“Within the next couple of years, you’re going to see a number of new technology offerings from HUSCO,” Pfaff continues. “The market demand for higher fuel efficiency is creating opportunities for innovative companies to expand their market share. This dynamic is exciting the supply base into doing some new things, not necessarily radical, but significantly new.”
According to Pfaff, one of the eye-opening results of HUSCO’s machine efficiency testing is the power transfer through the different components. He says that, in general, an engine is about 30 to 35 percent efficient at maximum operating efficiency. A pump is 85 percent at maximum efficiency, and a control valve typically runs depending on the application between 25 percent on a skid steer up to 60 percent efficiency on a 20-ton excavator.
“The efficiency opportunity in the valving area is huge. And clearly there is opportunity in the engines and the pumps also, but the opportunity for adding science and know-how to improve control valve efficiency is probably the highest out of the three areas,” he says.
“We find this tremendously exciting as an opportunity to differentiate our existing products and develop new products. If you can
double valve efficiency from 25 percent to 50 percent, with a very small cost impact or in some cases even a cost reduction, that is a major step forward. It’s really just by including the efficiency analysis into the engineering design process that we are able to realize those kinds of gains.”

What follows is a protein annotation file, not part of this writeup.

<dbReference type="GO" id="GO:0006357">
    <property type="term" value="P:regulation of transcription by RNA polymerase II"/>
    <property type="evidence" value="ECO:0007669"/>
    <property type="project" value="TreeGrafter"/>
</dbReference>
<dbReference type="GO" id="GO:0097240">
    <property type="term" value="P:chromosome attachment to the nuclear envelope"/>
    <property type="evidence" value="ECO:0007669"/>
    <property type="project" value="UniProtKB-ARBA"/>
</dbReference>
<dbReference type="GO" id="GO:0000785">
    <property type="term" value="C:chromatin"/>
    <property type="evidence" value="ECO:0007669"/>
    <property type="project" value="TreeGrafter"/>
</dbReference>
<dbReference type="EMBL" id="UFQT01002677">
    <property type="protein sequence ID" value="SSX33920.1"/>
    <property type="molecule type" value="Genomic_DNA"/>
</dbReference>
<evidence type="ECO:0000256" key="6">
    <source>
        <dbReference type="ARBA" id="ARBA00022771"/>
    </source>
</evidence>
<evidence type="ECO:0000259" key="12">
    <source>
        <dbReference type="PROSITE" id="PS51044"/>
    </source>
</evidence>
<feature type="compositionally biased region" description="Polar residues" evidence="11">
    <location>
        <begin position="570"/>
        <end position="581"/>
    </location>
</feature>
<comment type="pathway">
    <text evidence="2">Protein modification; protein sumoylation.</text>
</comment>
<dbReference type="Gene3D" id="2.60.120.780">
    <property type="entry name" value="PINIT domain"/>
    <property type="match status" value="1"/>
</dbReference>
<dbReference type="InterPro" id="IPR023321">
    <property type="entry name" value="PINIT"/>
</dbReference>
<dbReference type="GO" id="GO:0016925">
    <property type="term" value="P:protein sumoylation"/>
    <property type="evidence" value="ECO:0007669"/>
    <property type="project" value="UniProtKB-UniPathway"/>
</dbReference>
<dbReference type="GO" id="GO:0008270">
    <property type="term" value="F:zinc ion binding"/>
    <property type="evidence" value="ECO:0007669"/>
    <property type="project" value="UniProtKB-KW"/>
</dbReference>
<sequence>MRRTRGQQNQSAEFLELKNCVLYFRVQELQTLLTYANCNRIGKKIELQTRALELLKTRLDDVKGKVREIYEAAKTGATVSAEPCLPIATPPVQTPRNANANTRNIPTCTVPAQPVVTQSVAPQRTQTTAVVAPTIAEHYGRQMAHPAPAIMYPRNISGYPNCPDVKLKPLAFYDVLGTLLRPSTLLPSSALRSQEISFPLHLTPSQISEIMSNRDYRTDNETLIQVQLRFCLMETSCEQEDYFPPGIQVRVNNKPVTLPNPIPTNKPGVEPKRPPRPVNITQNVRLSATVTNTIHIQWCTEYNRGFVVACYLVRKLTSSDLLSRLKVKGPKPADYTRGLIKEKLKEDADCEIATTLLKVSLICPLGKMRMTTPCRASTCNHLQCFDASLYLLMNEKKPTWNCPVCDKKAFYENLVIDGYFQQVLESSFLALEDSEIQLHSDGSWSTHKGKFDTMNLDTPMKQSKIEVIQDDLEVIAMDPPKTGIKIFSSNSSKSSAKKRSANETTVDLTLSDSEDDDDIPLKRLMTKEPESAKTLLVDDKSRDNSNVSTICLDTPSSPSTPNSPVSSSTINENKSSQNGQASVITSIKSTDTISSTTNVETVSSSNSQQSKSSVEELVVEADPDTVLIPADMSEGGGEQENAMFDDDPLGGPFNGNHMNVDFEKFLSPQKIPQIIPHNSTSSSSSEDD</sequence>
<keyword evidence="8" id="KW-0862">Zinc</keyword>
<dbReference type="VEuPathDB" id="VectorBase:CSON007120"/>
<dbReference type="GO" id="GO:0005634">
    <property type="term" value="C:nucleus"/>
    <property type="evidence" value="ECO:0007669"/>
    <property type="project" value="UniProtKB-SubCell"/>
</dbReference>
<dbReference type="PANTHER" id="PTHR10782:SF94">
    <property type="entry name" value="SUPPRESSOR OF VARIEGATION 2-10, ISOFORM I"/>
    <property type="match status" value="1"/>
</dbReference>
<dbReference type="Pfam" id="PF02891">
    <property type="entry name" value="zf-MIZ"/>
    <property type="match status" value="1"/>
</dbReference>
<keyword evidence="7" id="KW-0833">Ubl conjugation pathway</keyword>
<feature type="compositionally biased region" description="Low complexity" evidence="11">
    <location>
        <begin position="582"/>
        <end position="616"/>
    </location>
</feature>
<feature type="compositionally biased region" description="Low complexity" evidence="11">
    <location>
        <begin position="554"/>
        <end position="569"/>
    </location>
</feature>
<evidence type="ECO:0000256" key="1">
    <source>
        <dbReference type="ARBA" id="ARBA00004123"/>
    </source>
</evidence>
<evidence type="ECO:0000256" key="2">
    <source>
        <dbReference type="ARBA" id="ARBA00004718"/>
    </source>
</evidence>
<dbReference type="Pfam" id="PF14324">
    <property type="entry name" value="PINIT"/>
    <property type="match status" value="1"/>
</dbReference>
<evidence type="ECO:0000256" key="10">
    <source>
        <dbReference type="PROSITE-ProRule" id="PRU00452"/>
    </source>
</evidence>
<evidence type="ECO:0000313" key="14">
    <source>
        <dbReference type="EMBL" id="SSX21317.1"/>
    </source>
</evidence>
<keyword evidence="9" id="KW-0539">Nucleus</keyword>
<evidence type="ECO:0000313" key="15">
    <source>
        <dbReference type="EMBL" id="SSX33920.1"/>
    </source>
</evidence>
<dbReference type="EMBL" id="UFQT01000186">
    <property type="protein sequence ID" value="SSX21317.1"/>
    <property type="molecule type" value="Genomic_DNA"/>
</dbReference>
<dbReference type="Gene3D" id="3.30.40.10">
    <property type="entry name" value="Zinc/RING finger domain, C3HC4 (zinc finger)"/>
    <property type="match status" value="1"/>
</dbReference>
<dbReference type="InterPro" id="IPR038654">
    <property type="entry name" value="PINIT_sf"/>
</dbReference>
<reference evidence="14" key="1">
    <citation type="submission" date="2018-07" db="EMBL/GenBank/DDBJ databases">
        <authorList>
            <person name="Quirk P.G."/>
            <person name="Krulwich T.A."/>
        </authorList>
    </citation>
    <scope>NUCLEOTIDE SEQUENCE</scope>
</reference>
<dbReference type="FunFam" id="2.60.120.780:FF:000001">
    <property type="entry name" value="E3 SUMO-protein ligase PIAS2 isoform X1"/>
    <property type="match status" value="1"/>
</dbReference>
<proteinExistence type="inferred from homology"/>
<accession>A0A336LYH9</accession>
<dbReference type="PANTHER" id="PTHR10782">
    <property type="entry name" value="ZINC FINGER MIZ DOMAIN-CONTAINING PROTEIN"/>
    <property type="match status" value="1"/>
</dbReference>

Pfaff say the corollary to the development of control valves could be the internal combustion engine on cars. For 20 years, we have heard
that the end will come for internal combustion engines. But solid, incremental improvements have been made in the efficiency of those
engines without a significant cost impact. Direct injection, variable valve timing, and other new technologies have refined the internal combustion engine to a very high level. Now you can buy a direct injection diesel car that gets 60 miles to the gallon, which will beat a hybrid in most cases. To some degree, he says the same opportunities exist with valves.
“Right now the valve efficiency is not nearly as good as it can be with the application of our engineering know-how,” says Pfaff. “Because of the poor efficiency of hydraulic control valves, some people see an opportunity to transition to hydrostatic solutions. But for me, after seeing the data from these 12 machines and knowing some of the solutions, I think from a technology standpoint the control valve technology trajectory is going to be very similar to engine technology.”
“We are going to have fantastic levels of refinement over the next decade that drastically improve control valve efficiency without a significant effect on the cost and while continuing to improve reliability. We all remember back to the carburetor days with engines, and I don’t think anyone wants to go back there from a reliability standpoint. This rate of increase in hydraulic technology can happen, and I think that is what we are going to see in valving in the next 10 years.”